7. In a method for direct serum assay of a target steroid hormone, employing the counting of a tagged antigen, in which binding protein competes with an antibody that is added to the serum sample along with the tagged antigen, for the target steroid hormone, the improvement comprising:

adding levonorgestrel to the serum, sufficient to effectively free the untagged antigen from the binding protein.



8. The method of claim 3 wherein the compound is levonorgestral and the target steroid hormone comprises a 21 carbon steroid.

9. In a method for direct serum assay of a target steroid hormone, employing the counting of a tagged antigen, in which binding protein competes with an antibody that is added to the serum sample along with the tagged antigen, for the target steroid hormone, the improvement comprising:

adding norethindrone to the serum, sufficient to effectively free the untagged antigen from the binding protein.



10. The method of claim 3 wherein the compound is norethindrone and the target steroid hormone comprises a 21 carbon steroid.

Description:

BACKGROUND OF THE INVENTION

This invention relates generally to a novel method of direct serum assay of steroid hormones of the type conducted without the need to extract the hormones from the serum prior to assay. More particularly, this invention concerns reducing or eliminating the binding protein competition from interacting with steroid hormones prior to the stage in the assay when the bound or unbound antigen (tagged and untagged) is separated for counting, by adding an artificial compound having a greater or equal affinity for the binding protein than do the steroid hormones, and which is non-immuno-reactive with the steroid hormones. Because the compound is artificial, it is non-contaminating.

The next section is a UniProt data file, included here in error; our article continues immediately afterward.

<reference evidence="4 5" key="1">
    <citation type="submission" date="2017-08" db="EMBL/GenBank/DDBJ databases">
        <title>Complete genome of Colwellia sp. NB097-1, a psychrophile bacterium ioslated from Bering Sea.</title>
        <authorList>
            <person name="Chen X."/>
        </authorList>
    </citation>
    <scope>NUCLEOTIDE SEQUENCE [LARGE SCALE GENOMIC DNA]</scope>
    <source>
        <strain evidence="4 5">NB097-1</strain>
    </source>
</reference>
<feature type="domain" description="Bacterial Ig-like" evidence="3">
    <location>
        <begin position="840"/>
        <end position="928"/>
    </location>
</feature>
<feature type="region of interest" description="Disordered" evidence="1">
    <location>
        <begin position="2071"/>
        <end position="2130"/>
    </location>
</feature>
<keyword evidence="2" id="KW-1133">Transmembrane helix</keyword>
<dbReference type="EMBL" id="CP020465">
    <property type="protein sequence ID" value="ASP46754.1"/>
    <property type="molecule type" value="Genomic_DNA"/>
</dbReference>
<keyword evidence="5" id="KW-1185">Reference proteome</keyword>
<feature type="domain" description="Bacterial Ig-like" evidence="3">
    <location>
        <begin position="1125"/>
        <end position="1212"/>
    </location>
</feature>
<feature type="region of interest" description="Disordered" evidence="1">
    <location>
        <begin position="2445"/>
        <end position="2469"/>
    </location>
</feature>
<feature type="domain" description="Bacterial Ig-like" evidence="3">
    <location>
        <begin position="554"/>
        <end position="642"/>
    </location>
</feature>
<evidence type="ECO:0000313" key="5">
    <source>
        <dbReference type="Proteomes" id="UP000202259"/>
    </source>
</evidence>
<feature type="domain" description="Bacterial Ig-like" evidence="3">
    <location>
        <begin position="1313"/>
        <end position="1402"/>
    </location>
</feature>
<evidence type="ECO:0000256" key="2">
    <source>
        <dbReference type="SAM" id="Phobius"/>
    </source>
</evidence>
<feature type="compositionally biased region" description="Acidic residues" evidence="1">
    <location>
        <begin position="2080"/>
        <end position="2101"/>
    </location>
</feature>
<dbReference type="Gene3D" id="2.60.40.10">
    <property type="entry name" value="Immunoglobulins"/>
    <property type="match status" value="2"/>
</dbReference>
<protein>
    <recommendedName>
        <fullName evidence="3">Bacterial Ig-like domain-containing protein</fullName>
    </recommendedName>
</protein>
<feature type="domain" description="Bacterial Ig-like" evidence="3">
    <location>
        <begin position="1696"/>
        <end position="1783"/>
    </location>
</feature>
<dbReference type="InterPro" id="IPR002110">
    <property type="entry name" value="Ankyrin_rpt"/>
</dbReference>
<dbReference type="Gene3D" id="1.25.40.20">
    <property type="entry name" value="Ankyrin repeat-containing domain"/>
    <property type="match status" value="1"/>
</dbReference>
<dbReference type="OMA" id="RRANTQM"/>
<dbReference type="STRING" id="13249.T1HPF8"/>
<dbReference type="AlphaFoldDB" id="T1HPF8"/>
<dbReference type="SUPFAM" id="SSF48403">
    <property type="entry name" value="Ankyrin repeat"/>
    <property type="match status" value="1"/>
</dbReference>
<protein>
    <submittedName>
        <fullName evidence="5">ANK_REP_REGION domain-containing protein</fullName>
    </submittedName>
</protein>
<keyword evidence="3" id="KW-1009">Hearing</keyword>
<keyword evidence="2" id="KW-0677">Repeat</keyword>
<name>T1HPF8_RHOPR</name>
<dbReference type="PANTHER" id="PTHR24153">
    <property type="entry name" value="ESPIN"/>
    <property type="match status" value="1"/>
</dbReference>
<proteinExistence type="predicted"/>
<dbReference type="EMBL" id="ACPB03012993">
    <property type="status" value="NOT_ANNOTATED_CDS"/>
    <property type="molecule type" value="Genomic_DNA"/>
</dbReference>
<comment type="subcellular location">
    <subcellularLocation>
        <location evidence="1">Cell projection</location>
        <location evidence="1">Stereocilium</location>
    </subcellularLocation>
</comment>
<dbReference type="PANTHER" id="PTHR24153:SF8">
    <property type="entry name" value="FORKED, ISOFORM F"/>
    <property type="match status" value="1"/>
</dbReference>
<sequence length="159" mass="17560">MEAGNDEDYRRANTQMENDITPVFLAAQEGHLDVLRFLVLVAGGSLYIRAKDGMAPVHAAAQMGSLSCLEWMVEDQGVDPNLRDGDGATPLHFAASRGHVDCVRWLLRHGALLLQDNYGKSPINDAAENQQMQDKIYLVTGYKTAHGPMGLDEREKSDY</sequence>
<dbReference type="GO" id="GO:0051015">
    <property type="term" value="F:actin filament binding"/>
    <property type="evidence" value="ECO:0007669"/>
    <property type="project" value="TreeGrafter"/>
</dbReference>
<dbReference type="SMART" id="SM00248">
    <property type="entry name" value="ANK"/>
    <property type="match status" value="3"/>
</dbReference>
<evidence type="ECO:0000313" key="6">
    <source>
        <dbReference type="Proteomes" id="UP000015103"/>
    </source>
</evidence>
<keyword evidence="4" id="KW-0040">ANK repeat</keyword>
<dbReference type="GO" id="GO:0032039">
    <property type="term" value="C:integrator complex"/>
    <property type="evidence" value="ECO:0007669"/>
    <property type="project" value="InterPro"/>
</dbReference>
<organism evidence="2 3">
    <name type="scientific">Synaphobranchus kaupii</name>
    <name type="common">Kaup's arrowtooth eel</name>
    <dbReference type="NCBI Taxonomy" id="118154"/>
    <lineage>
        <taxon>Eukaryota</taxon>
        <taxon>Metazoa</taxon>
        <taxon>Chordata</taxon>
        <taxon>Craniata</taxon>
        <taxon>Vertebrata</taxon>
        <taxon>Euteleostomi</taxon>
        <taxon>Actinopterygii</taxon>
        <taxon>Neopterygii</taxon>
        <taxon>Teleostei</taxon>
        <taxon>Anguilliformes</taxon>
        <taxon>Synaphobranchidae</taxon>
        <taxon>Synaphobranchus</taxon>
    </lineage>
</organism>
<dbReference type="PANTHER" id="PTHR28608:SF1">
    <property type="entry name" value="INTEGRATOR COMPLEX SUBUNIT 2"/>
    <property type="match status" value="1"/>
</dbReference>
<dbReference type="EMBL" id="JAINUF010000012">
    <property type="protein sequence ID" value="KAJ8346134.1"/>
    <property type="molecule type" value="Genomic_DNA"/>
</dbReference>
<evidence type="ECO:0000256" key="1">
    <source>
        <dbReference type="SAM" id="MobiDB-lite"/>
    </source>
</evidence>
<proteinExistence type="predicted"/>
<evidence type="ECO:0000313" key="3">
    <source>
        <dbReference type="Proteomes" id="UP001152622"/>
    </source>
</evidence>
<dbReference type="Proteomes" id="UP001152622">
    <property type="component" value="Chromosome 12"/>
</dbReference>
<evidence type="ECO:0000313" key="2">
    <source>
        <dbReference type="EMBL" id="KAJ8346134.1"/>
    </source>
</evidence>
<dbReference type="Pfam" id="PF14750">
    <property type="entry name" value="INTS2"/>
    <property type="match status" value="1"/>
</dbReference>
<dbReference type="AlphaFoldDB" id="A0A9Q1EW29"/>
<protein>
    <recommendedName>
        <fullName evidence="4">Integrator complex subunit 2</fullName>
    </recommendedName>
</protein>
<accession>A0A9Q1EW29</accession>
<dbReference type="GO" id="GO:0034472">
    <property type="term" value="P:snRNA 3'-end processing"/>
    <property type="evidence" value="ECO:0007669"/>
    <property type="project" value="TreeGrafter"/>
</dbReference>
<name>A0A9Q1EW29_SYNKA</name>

In the past, it has been common practice to assay for a selected antigen, e.g., one of the steroid hormones, by employing a model antigen and an antibody which is specific to the antigen it is desired to assay, which model antigen is tagged in some way, e.g. with a radio-nuclide or an enzyme. In such an assay, e.g., a radioimmuno-assay, a radioactively tagged antigen, and the specific antibody are added to the serum. The added antibody is made specific by, e.g., in the case of the human steroid hormone estradiol, estradiol coupled to a protein may be added in vivo to an animal, e.g., a rabbit. The rabbit's system will produce an antibody to the estradiol. The model, i.e., tagged, antigen is added in a quantity sufficient to exceed the number of binding sites available in the amount of added antibody. Typically, the tagged antigen will be added to exceed the antibody by at least a factor of two. Thus, typically, after addition, the serum will contain: 2Ag*+Ab

where the * indicates the model or tagged antigen is modified in some way, as by tagging with a radionuclide or an enzyme, which will enable quantitation in the assay.